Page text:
Invisible Cities: Matthew Barney’s Blindspot

by Chloë Bass on February 20, 2014

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Let’s look past the globules, barnacles, and goo. At its heart, Matthew Barney’s River of Fundament is a film about white, male America’s failure to comprehend urbanism.

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New Trends in Global Urbanism

by Kyle Chayka on November 7, 2012

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The BMW Guggenheim Lab, that UFO of urban experimentation that took up residence in New York City and Berlin, has just published a helpful guide to the most recent trends in city activity. Here are some of the major trends contained therein.

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Post image for Roberta’s and the BMW Guggenheim Lab: A Comparison

Roberta’s, that beloved Bushwick pizza joint, has been tapped to run the cafe at the BMW Guggenheim Lab, a pop-up urban think tank of sorts that opened earlier this month on a narrow, otherwise forgotten plot of land on East First Street owned by the Department of Parks & Recreation.

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Post image for World’s Largest Wooden Structure Built in Spain

The city of Seville might be best known in art circles as the birthplace of famed Spanish painter Diego Velazquez, but now the city has another claim to fame — it is now the home of the world’s largest wooden structure, a 5,000 square meter canopy over the central Plaza de la Encarnacion.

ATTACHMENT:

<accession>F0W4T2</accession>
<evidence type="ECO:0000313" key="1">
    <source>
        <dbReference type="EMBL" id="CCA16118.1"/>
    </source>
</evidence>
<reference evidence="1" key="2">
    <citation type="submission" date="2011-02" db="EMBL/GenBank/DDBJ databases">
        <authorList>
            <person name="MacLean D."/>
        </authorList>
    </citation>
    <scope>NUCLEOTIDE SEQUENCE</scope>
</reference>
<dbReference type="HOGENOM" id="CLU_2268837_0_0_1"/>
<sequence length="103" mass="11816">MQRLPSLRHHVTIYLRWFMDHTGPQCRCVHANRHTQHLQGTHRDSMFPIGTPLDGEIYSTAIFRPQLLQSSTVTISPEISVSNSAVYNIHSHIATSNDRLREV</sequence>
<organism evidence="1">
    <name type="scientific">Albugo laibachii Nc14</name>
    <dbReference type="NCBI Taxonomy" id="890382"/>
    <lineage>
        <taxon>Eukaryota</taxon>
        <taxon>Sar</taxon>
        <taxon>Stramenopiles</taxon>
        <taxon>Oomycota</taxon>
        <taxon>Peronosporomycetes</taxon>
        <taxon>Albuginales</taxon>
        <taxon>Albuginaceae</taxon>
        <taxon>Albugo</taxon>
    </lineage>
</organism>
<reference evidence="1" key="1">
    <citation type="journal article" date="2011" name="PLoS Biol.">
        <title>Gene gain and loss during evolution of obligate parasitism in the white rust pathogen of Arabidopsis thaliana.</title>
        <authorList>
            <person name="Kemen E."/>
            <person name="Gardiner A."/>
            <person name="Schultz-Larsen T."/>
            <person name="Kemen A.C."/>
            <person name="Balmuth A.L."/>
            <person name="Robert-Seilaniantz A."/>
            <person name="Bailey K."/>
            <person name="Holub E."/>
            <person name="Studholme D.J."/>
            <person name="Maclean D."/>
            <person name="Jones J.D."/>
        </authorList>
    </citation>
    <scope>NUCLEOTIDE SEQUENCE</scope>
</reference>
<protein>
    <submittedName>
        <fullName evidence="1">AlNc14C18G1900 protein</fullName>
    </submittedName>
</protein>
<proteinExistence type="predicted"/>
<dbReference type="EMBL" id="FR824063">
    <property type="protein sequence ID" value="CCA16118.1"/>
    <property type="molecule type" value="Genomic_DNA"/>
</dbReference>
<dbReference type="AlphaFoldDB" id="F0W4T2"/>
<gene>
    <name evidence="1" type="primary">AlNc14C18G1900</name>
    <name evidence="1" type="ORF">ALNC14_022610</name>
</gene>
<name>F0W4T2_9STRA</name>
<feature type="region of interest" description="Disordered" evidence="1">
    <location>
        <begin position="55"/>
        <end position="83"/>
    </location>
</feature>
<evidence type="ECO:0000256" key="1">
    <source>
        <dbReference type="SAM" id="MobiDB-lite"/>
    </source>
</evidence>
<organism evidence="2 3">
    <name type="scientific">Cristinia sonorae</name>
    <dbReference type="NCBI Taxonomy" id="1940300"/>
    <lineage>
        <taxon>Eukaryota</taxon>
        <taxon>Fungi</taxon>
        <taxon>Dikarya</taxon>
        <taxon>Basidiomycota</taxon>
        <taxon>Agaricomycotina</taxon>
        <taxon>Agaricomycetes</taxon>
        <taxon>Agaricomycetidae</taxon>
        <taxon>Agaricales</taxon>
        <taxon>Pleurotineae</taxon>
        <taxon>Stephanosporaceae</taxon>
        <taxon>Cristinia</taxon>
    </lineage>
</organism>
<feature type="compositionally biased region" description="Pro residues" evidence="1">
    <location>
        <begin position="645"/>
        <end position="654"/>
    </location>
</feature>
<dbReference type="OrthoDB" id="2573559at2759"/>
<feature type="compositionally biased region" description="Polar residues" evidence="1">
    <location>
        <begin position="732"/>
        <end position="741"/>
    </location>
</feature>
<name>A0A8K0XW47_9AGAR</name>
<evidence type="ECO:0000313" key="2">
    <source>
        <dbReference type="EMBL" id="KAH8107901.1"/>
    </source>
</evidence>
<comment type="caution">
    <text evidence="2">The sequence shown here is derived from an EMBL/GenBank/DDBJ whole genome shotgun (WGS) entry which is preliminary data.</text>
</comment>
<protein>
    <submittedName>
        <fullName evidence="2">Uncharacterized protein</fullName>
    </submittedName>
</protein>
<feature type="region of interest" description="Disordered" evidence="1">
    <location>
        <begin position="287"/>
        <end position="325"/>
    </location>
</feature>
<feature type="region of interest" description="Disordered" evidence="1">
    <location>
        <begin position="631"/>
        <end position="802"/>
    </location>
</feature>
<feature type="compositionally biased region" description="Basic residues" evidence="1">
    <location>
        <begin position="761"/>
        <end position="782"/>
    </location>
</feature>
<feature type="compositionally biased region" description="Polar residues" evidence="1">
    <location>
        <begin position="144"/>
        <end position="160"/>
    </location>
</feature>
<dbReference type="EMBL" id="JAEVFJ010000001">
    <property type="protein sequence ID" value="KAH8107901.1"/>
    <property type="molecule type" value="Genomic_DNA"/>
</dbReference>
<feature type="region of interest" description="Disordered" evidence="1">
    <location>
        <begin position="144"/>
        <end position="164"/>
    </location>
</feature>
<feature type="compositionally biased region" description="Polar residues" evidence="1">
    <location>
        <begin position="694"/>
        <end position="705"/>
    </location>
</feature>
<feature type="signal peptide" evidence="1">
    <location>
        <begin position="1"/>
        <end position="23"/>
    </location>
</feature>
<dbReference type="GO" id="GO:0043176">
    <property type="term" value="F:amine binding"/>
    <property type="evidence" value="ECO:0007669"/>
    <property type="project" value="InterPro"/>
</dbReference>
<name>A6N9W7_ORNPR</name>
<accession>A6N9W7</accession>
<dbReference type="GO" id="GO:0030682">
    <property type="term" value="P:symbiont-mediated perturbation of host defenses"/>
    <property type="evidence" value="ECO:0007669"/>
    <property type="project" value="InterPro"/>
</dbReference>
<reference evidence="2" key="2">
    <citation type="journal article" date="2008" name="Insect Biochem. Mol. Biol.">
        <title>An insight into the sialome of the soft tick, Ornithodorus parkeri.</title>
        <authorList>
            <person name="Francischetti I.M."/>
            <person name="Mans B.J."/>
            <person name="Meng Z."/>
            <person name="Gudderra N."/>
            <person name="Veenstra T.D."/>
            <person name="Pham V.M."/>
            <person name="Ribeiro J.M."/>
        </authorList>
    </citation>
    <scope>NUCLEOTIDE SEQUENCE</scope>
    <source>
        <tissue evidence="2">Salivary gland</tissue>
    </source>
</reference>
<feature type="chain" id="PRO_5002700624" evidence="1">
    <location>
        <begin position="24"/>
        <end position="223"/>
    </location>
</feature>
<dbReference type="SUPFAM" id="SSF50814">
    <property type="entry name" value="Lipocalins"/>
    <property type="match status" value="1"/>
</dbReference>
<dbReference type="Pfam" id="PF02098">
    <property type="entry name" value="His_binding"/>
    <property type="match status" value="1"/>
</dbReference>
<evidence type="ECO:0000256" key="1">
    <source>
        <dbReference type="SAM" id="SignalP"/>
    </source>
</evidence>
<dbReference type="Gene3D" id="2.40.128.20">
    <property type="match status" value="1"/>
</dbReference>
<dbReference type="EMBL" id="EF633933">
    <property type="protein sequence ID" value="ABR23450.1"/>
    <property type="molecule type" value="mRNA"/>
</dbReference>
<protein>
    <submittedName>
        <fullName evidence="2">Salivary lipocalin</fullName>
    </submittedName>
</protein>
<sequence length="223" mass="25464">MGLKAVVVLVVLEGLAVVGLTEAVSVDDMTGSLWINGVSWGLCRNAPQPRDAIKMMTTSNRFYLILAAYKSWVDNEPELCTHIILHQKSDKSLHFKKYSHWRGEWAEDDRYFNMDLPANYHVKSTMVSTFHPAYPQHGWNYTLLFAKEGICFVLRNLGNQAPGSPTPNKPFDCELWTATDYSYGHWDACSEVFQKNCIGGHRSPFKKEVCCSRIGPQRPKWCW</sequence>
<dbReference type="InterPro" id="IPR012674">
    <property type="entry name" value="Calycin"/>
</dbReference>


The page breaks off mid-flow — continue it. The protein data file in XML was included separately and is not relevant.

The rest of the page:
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Post image for Festival of Ideas Animates a Gentrified Bowery

Obama laid a wreath at the base of the former World Trade Towers right after Osama had been buried at sea. And, as if on cue the utopian “Festival of Ideas For the New City” launched, vowing to “harness the power of the creative community to imagine the future city and explore the ideas destined to shape it.” Starchitects, visionaries, the homeless, mayors, artists, foodies, freegans, the playskool crowd, beggars, actors, bakers, and 100 plus organizations bulwarked by the combined might of the New Museum, The Architectural League, The Bowery Poetry Club, C-Lab, Columbia University Center for Architecture, Cooper Union, The Drawing Center, NYU Wagner, Storefront for Art and Architecture, and the Swiss Institute looked around their own post-recession backyards to tackle sustainability and revitalization, declaring “yes we can.” And for four days, they did.

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